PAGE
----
Gogo is the Zulu word for grandmother. It’s a term that has been adopted by many of the Canadian women who’ve joined hands with their African sisters in the cause of raising the orphans of sub Saharan Africa.
As women of that certain age, matriarchs within our own families, there is much that we share, irregardless of where we live. We cook the family favourites, preserve family history and culture, care for grandhcildren while their parents work, dispense wisdom on topics from financial management to child rearing – and pretend we don’t see them rolling their eyes. We also share the joint plagues of aging bodies and diminished energy.
Where our experiences usually diverge is in the grief that has been visited on our sisters by the HIV/AIDS pandemic. For most of us, HIV/AIDS is something we read about. But the African Grannies have nursed their beloved sons and daughters to their deaths, one after another, after another. A whole generation of parents evaporated, leaving millions and millions of orphans behind to be cared for – not while their parents work, but all day, every day, year after year.
These precious children are the hope of Africa. But they must be fed, must have their health needs seen to, and must be educated.
But their African grannies impoverished and unsupported by the social support network we enjoy in Canada cannot do it alone.
I first became aware of the African grannies in 2001, while traveling in Lesotho. An energetic gaggle of young children was being shepherded down the road by an older woman. I asked our driver if she was the teacher.
“No, she is the grandmother. They are orphans, her grandchildren and others from the village. She cares for them all.”
I wondered how.
The woman in the photo at right is also from Lesotho. We asked and she was happy to have us take her photo. Nothing asked for, nothing received. A pleasant, stoic woman with an uncommon dignity reverberating off her person.
Later that day we hired a young guide from her village to take us into the mountains. Once we started climbing we quickly became aware of just how sick the young man was. He said it was a cold but HIV/AIDS had already infected one out of three in Lesotho. After he led us safely back down the mountain, David suggested we visit his granny in the hut they shared at the edge of the village.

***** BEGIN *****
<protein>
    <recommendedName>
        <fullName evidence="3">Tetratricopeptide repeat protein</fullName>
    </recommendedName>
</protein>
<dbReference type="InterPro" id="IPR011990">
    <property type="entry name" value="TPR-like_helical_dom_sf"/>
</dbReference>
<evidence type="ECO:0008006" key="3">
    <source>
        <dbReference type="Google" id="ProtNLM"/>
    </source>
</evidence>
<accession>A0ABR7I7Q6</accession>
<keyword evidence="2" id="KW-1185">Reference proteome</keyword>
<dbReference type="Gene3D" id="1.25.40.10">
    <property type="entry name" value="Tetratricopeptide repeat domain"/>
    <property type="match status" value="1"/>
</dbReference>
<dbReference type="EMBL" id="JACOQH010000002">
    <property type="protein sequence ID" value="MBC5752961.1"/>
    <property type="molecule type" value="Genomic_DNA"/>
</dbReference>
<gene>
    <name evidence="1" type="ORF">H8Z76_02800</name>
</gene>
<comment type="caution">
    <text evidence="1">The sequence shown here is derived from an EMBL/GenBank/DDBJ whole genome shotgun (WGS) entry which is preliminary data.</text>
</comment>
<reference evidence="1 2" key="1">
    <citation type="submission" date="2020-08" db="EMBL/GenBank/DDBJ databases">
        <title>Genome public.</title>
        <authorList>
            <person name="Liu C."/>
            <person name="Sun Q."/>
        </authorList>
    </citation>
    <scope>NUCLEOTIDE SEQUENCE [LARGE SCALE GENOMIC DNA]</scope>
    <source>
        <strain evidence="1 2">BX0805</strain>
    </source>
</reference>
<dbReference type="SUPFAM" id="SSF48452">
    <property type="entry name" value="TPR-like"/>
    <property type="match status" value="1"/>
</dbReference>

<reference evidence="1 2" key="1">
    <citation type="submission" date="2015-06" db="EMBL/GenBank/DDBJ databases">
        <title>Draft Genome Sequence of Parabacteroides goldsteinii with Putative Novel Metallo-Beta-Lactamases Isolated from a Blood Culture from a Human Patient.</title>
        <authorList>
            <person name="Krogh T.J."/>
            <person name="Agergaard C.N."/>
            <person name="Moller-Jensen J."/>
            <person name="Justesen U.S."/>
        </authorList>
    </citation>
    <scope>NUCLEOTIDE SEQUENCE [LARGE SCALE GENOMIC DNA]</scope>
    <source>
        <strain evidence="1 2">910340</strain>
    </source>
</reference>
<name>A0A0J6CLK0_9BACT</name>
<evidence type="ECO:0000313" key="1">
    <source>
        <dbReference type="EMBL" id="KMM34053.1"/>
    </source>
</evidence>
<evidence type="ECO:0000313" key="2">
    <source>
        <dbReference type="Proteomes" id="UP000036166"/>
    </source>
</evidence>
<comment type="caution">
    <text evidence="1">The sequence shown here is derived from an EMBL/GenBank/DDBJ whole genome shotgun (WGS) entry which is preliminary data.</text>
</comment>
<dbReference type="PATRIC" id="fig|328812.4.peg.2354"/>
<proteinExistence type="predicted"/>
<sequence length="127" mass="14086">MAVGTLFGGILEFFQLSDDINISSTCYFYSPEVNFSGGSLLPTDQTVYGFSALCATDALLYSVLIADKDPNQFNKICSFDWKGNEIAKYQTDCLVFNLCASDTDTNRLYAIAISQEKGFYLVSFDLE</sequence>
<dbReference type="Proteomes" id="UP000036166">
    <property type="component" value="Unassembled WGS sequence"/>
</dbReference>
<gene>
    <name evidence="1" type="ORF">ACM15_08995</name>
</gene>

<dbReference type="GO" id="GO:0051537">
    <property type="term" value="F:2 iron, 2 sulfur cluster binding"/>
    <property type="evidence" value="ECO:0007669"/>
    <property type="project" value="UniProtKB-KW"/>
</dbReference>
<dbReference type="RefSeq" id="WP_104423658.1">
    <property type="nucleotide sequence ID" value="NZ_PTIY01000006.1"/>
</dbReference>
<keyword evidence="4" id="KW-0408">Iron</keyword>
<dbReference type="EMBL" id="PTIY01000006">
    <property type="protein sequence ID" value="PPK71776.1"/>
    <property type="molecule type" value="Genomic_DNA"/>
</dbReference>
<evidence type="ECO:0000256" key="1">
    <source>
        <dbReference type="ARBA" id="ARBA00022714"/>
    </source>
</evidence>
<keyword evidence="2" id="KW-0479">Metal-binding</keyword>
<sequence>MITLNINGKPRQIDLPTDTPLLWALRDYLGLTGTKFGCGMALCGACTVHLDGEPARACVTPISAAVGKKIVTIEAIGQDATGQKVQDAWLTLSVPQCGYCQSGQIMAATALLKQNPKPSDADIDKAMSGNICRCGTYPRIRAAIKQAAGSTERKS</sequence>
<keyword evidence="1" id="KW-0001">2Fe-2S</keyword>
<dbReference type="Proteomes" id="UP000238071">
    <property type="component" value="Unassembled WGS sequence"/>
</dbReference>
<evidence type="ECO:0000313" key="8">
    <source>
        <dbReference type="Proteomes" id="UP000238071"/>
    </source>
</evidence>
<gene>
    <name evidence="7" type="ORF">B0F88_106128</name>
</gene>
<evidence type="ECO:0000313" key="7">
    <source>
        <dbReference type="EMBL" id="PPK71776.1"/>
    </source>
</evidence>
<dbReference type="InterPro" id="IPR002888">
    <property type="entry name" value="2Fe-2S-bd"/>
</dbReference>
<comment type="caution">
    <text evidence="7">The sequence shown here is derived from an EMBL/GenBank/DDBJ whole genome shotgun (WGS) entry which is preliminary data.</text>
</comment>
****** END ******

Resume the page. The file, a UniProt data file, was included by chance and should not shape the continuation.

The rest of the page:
“Where is your own mother?”
“She is dead.”
“Where is your father?”
“He is dead.’
“Only she and I are left.”
We visited Granny, endearing in the pride with which she displayed her simple home. With a twinkle in her eye she invited us to join her friends in a neighbouring hut for refreshment. They were passing the homemade hootch, delighted when my husband enthusiastically took a swig from the community bottle. Pealed with laughter when the fire lit his throat and he fell to his knees sputtering. They knew it was coming. These people sure love to laugh.
They all wanted their photos taken, we obliged. As we left the party a fellow came running down the path after us. Turns out he was the local “reverend” and suddenly realized that we might have photographed him with the hootch bottle in his hand.
“Could we take another?”
Of course we could. He posed, tall and proud while we snapped away.
“Would we destroy the photo with the bottle?”
“Of course we would.”
And we fell in love with these proud, stoic, love-to-laugh human beings.
Consensus seems to be that the birthplace of human life is in the Rift Valley of Africa. If that is so, my roots too are in Africa and I am pretty happy about that.
Oh yes, Granny made money weaving small baskets. There was no pressure, but the hope in her eyes was so stark I’ve no doubt it was the reason we were lured down to her hut in the first place.
I bought one. Cost me a dollar. Less than a cup of coffee.
Back in Canada this year I listened to Dr. Martin Brokenleg talk about generousity. He talked about how desperately our souls need to experience genuine generousity.
I am not anywhere near hurting.
Since my African journey I have looked for ways to help. Usually this involves sending money – to greater and lesser effect, I am sure. But throwing money at ngos with big advertising budgets never really does it for me.
It finally came together for me when I heard Stephen Lewis speak. At the time he was the UN Envoy for HIV/AIDS in Africa. He talked about how huge organizations like the Gates or the Clinton Foundations provide mega funding to run massive immunization campaigns or negotiate multi-million dollar deals to bring low-cost anti-retro-viral drugs to the continent. These initiatives are critical, no question about it. But what Stephen noticed was that no one was helping out with the practical needs of on-the-ground fighters like the grannies.
He established the Stephen Lewis Foundation, then in August 2006 launched the Grandmothers to Grandmothers Campaign by bringing 300 African and Canadian grandmothers together in Toronto. Since then more than 200 grandmothers groups have sprung up across Canada. In two years they have now raised more than three million dollars and are actively pursuing their self-chosen mandate to be the voice of the Africa grandmothers in Canada.
On any day of the year there are dozens of fundraising and advocacy initiatives underway by grandmothers in Canadian cities and towns. My own group is called the South Fraser Gogos. There are about 40 of us, working in the areas of fundraising, advocacy, and education.
I personally support the Grandmother to Grandmother campaign of the Stephen Lewis Foundation because:
I believe in the integrity of the Foundation, it’s leadership and its staff. For more detailed information about the foundation, it’s funding process, and the projects it supports, visit the Foundation website.
But I must come clean about one thing – I am not personally a grandmother yet myself - just a wannabee in waiting working to help some genuine grannies with their hands full already.